The allure of what I don’t have, and a restless drive to be somewhere other than here compel me to shop when I shouldn’t.

I could go there and buy that. The idea sparkles in my mind. A warm pair of socks that won’t slip down in my boots as I walk. PJs that actually fit my 6 foot self. Hand cream that smells of jasmine. Fraktal’s salted caramels made with butter and dark chocolate. Kimchi from an Asian grocery store.

Stay home and enjoy what you already have.

I read this sentence in The Ruthless Elimination of Hurry. It shocked me. It rang true.

I already have countless pairs of socks. Surely one pair will stay up in my boots. Or I could use a pair of tights; they they definitely won’t slip down like socks do. Obviously I don’t need new PJs because I’m going to bed fully clothed every night; does it really matter that my pajamas, after washing, often are too short? I already have the hand cream that smells like jasmine. I like it, but it’s not as life changing as I thought it might be. Sugar isn’t needed, so the caramels can stay where they are for now, and I have a Korean cabbage in the fridge, so maybe I could make a batch of Kimchi rather than buying it.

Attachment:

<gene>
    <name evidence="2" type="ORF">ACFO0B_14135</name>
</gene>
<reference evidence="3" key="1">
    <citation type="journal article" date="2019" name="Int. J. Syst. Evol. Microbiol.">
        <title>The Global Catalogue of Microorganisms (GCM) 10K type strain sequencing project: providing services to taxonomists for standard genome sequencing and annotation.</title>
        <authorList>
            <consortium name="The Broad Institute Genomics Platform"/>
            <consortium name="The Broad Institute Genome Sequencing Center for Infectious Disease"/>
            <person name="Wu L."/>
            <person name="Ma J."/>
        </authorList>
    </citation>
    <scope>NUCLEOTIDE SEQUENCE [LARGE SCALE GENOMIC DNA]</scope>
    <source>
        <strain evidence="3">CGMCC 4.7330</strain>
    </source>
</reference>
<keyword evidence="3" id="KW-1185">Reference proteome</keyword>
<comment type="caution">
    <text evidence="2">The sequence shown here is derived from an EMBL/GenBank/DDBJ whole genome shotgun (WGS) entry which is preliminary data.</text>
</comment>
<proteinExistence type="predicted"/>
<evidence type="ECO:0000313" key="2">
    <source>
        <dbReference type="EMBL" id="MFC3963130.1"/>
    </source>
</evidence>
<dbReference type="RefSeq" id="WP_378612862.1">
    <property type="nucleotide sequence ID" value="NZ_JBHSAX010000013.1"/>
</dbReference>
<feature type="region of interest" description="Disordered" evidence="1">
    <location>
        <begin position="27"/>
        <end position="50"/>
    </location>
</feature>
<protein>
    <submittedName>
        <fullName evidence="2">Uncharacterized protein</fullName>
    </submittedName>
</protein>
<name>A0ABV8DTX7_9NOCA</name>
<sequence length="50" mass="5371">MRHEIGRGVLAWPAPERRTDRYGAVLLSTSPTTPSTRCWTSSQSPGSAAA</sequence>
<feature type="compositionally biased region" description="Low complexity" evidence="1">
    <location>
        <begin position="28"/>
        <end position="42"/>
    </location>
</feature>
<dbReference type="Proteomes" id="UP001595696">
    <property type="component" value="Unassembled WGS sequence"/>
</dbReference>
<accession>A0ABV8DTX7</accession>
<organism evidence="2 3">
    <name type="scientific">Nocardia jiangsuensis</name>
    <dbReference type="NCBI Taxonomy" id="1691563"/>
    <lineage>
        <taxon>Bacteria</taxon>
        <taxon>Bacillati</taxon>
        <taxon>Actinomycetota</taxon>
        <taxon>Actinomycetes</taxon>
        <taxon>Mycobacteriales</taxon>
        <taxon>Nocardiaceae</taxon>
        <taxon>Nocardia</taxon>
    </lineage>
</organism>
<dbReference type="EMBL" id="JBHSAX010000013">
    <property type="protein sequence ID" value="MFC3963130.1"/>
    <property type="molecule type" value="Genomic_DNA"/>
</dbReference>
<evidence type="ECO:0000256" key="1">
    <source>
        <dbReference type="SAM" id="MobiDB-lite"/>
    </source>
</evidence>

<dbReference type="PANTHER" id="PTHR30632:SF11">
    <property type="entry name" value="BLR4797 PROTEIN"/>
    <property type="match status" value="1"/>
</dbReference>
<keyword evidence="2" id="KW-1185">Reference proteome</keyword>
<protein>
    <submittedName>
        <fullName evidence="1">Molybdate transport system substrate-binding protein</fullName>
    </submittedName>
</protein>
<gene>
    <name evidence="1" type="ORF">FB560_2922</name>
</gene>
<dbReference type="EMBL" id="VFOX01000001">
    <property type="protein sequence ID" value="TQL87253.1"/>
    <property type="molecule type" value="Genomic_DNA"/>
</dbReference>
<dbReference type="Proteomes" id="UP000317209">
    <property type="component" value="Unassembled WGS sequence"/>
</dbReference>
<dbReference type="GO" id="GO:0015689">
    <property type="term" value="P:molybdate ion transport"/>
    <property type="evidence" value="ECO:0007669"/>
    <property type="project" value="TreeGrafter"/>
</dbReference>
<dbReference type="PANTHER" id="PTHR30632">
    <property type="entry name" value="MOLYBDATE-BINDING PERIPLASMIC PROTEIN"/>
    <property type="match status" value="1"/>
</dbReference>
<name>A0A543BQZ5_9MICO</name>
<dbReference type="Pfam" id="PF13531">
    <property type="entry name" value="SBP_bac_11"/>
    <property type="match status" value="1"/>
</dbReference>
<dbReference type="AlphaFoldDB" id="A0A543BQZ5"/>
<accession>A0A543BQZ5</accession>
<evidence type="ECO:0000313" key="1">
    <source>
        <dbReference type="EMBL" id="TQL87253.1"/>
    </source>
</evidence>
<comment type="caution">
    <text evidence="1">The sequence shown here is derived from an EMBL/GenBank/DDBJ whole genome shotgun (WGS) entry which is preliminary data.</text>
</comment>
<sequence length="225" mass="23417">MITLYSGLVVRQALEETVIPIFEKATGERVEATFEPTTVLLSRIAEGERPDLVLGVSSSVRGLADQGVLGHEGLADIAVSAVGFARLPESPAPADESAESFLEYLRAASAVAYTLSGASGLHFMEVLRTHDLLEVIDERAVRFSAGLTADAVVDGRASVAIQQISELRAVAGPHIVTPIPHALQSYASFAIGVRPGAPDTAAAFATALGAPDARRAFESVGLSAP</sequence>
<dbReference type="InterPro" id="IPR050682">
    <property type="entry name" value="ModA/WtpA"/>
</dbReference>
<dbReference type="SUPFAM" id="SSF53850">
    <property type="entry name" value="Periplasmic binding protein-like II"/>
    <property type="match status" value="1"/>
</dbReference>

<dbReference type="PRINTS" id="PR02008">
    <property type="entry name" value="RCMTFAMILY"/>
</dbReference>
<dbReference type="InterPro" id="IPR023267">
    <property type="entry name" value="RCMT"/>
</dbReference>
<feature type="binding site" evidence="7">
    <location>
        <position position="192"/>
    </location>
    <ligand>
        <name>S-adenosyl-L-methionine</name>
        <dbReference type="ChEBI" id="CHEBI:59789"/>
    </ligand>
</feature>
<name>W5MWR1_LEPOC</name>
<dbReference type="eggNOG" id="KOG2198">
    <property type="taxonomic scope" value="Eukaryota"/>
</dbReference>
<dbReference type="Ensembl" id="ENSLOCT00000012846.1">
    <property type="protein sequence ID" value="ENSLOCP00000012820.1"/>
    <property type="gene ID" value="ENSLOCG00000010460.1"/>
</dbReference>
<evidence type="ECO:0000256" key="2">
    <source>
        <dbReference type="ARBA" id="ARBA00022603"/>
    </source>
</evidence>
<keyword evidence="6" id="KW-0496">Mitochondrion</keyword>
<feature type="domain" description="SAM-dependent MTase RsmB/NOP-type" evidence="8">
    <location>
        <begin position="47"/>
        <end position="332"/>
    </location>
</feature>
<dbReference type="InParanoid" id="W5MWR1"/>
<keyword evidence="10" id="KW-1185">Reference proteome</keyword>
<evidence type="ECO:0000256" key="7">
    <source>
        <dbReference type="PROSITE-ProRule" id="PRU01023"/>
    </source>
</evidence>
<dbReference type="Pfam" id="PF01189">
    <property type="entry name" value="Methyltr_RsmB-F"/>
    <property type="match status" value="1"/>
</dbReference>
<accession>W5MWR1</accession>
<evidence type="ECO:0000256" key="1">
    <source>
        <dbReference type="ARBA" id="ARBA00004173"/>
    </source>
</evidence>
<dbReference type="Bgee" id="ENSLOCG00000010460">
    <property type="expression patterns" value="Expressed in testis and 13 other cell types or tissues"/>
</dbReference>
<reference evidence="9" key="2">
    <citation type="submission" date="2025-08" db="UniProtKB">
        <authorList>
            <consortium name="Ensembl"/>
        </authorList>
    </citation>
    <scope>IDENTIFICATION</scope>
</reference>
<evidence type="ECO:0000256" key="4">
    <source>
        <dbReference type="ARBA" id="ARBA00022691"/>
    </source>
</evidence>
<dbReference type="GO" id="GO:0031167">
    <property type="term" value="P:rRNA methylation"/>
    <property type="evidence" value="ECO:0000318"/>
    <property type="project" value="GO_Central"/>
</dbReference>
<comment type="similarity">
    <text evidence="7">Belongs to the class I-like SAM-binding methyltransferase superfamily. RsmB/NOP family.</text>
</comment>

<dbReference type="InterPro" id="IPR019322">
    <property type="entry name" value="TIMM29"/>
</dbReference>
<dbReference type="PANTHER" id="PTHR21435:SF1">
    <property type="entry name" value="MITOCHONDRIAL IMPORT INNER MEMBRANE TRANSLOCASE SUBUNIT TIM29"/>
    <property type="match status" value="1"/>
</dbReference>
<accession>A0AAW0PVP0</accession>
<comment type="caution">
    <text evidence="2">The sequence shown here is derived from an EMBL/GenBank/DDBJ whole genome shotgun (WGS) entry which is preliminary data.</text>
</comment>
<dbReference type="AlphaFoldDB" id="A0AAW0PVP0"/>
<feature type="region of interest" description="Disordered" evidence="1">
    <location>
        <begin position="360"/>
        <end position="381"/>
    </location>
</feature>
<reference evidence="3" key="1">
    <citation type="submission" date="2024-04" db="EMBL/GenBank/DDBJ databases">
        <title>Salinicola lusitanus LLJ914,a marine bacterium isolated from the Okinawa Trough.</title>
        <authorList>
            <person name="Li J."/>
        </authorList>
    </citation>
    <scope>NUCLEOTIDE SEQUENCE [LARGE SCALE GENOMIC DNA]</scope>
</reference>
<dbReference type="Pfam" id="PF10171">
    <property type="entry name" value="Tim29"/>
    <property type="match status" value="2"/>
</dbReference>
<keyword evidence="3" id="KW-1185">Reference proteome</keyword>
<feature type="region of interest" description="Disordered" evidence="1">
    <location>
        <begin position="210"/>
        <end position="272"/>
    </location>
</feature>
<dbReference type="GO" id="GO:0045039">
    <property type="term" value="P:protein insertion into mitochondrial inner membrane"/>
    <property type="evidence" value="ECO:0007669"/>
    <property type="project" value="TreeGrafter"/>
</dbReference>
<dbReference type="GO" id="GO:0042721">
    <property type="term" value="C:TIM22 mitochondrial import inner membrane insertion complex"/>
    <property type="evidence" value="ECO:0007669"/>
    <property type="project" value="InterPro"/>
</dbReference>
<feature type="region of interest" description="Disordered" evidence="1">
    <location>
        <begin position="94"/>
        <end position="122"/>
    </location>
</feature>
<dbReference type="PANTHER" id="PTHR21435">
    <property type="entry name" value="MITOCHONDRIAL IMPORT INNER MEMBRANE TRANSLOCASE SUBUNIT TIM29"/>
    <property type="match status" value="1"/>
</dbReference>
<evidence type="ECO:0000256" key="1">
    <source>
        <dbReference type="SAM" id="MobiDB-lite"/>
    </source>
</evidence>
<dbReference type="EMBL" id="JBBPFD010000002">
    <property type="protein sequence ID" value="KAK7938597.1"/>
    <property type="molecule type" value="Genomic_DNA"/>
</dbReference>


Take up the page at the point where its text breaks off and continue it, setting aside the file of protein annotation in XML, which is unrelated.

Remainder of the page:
Stay home and enjoy what you already have.

Often, now, when I feel the tug of restlessness or the temptation to conjure up images of things I need to buy, I say this sentence to myself. And I reroute my thoughts to things I already own. Things I once rushed out to buy. Things I have time to enjoy, if I don’t spend my afternoon chasing after more.

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